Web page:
Professor Paul Trott led the team from the University’s Business School supporting this project. The team which included Dr Andreas Hoecht and David Ward worked with Powertecnique to research new markets and develop a new product development process. Paul and Andreas brought expertise in innovation and new product development to the project, while David supplied marketing experience. 


The outcome:

The civilian data centre market was fully evaluated and a new potentially lucrative sales route realised. Subsequently a new business model has been developed offering a range of Data Shelter sizes rather than designing a bespoke product for each order. Powertecnique not only continue to offer powershelters, but the company now has the confidence to undertake market research and grow by delivering new products to new markets.


Research informed teaching:

Insights gained from this project are being used, mainly in the form of case examples, in a number of Marketing and Innovation and New Product Development teaching units (for example in the teaching of new product development for the MSc Innovation Management & Entrepreneurship).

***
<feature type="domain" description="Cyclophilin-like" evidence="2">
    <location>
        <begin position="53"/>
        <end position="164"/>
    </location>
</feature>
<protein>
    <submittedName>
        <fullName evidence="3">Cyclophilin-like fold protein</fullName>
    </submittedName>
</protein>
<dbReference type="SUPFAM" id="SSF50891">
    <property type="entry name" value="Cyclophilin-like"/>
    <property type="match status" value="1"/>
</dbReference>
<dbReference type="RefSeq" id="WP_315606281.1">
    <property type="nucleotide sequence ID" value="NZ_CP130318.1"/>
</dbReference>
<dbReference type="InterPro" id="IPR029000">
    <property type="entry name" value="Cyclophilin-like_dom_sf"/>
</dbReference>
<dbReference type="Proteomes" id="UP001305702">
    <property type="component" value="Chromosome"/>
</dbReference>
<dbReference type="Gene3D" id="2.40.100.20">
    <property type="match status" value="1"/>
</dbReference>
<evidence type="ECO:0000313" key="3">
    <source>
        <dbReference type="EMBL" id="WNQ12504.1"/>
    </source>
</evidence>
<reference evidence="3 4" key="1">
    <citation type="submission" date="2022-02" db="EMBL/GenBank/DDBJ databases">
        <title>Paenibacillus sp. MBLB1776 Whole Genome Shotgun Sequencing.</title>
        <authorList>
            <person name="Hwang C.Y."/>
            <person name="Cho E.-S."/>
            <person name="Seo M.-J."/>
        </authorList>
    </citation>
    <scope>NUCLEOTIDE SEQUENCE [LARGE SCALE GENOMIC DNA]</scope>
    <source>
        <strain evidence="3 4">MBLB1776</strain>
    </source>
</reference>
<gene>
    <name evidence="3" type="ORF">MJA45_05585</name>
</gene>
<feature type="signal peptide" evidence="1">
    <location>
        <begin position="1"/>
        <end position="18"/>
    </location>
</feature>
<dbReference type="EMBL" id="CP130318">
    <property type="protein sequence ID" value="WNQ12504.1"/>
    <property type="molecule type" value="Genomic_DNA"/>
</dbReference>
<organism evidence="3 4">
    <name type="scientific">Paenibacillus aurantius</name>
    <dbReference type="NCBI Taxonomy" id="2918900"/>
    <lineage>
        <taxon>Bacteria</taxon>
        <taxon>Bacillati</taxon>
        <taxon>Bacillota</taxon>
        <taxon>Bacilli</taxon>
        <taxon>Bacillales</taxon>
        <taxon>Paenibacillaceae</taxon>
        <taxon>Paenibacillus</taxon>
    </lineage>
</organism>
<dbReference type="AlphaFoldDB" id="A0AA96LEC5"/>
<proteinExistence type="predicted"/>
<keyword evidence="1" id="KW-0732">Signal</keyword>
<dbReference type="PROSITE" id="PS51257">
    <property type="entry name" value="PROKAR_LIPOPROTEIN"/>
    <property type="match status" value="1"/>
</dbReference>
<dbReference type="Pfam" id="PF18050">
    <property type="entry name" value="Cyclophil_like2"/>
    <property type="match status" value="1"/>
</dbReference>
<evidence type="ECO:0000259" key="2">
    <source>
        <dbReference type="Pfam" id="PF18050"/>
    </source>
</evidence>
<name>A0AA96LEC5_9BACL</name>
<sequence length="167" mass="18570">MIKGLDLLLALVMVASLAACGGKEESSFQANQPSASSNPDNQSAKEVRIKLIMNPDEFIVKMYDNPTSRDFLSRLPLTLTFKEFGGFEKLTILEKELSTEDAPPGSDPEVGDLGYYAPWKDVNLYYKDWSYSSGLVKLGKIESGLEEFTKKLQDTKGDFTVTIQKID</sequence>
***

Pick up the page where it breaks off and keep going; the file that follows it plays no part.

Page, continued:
The project has also provided opportunities for a number of postgraduate Marketing students to do applied research with the company for their dissertations.

Innovation

Example 2; Research informed teaching arising from applied research on innovation with Chesapeake LTD:

Applied research on innovation and packaging:

For the past three years, Chris Simms has worked on a collaborative research project with Chesapeake, a leading manufacturer of packaging in the paperboard packaging sector. Chris's research with Chesapeake has explored how the company can optimise its product development process and appropriately target its R&D activities at the opportunities with greatest potential. In order to explore this, the research has analysed how Chesapeake can differentiate its products in a way that is pertinent to its customers, and the key factors and trends influencing the industry that will impact on the pertinent points of differentiation into the future.

Research informed teaching: